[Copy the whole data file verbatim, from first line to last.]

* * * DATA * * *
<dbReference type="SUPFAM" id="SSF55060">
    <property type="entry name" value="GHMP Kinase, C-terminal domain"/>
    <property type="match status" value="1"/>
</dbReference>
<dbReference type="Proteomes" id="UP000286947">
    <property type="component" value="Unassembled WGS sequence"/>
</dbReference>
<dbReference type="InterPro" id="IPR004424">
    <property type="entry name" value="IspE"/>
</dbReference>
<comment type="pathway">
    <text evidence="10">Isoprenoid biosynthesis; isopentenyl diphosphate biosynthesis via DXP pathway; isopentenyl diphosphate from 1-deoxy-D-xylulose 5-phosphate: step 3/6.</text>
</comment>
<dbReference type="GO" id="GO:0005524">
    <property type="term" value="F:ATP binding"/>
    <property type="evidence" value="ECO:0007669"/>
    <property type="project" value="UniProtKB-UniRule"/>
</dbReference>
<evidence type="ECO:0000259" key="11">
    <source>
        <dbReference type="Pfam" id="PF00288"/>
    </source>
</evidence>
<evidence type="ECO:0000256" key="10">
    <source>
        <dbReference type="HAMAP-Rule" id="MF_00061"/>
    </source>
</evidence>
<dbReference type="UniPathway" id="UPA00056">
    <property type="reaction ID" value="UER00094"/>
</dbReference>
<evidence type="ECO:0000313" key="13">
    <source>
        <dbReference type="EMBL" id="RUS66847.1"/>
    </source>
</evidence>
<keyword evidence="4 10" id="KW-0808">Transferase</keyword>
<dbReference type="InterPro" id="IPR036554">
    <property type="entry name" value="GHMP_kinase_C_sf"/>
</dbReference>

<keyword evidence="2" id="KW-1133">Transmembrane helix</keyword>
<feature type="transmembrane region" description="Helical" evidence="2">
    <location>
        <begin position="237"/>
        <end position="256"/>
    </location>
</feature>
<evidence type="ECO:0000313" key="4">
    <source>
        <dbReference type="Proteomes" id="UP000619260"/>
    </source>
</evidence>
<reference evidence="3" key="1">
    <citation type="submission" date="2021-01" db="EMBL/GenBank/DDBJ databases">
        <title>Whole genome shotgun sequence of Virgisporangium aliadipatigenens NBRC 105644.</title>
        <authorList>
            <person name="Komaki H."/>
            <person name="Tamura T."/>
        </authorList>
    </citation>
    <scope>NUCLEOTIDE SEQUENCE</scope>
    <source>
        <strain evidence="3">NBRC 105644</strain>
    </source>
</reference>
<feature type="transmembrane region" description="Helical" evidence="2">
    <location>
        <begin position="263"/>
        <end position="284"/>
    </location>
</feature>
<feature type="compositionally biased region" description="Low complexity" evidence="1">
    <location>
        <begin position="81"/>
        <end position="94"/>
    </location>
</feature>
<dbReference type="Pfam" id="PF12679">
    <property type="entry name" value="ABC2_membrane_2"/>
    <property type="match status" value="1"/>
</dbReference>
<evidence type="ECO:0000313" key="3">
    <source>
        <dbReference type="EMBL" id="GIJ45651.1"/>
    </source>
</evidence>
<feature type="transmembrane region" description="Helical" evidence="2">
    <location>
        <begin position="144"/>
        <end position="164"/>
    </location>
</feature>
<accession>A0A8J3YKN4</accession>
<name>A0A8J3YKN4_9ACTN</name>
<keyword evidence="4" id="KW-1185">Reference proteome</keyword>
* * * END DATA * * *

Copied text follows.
<dbReference type="SUPFAM" id="SSF55060">
    <property type="entry name" value="GHMP Kinase, C-terminal domain"/>
    <property type="match status" value="1"/>
</dbReference>
<dbReference type="Proteomes" id="UP000286947">
    <property type="component" value="Unassembled WGS sequence"/>
</dbReference>
<dbReference type="InterPro" id="IPR004424">
    <property type="entry name" value="IspE"/>
</dbReference>
<comment type="pathway">
    <text evidence="10">Isoprenoid biosynthesis; isopentenyl diphosphate biosynthesis via DXP pathway; isopentenyl diphosphate from 1-deoxy-D-xylulose 5-phosphate: step 3/6.</text>
</comment>
<dbReference type="GO" id="GO:0005524">
    <property type="term" value="F:ATP binding"/>
    <property type="evidence" value="ECO:0007669"/>
    <property type="project" value="UniProtKB-UniRule"/>
</dbReference>
<evidence type="ECO:0000259" key="11">
    <source>
        <dbReference type="Pfam" id="PF00288"/>
    </source>
</evidence>
<evidence type="ECO:0000256" key="10">
    <source>
        <dbReference type="HAMAP-Rule" id="MF_00061"/>
    </source>
</evidence>
<dbReference type="UniPathway" id="UPA00056">
    <property type="reaction ID" value="UER00094"/>
</dbReference>
<evidence type="ECO:0000313" key="13">
    <source>
        <dbReference type="EMBL" id="RUS66847.1"/>
    </source>
</evidence>
<keyword evidence="4 10" id="KW-0808">Transferase</keyword>
<dbReference type="InterPro" id="IPR036554">
    <property type="entry name" value="GHMP_kinase_C_sf"/>
</dbReference>

<keyword evidence="2" id="KW-1133">Transmembrane helix</keyword>
<feature type="transmembrane region" description="Helical" evidence="2">
    <location>
        <begin position="237"/>
        <end position="256"/>
    </location>
</feature>
<evidence type="ECO:0000313" key="4">
    <source>
        <dbReference type="Proteomes" id="UP000619260"/>
    </source>
</evidence>
<reference evidence="3" key="1">
    <citation type="submission" date="2021-01" db="EMBL/GenBank/DDBJ databases">
        <title>Whole genome shotgun sequence of Virgisporangium aliadipatigenens NBRC 105644.</title>
        <authorList>
            <person name="Komaki H."/>
            <person name="Tamura T."/>
        </authorList>
    </citation>
    <scope>NUCLEOTIDE SEQUENCE</scope>
    <source>
        <strain evidence="3">NBRC 105644</strain>
    </source>
</reference>
<feature type="transmembrane region" description="Helical" evidence="2">
    <location>
        <begin position="263"/>
        <end position="284"/>
    </location>
</feature>
<feature type="compositionally biased region" description="Low complexity" evidence="1">
    <location>
        <begin position="81"/>
        <end position="94"/>
    </location>
</feature>
<dbReference type="Pfam" id="PF12679">
    <property type="entry name" value="ABC2_membrane_2"/>
    <property type="match status" value="1"/>
</dbReference>
<evidence type="ECO:0000313" key="3">
    <source>
        <dbReference type="EMBL" id="GIJ45651.1"/>
    </source>
</evidence>
<feature type="transmembrane region" description="Helical" evidence="2">
    <location>
        <begin position="144"/>
        <end position="164"/>
    </location>
</feature>
<accession>A0A8J3YKN4</accession>
<name>A0A8J3YKN4_9ACTN</name>
<keyword evidence="4" id="KW-1185">Reference proteome</keyword>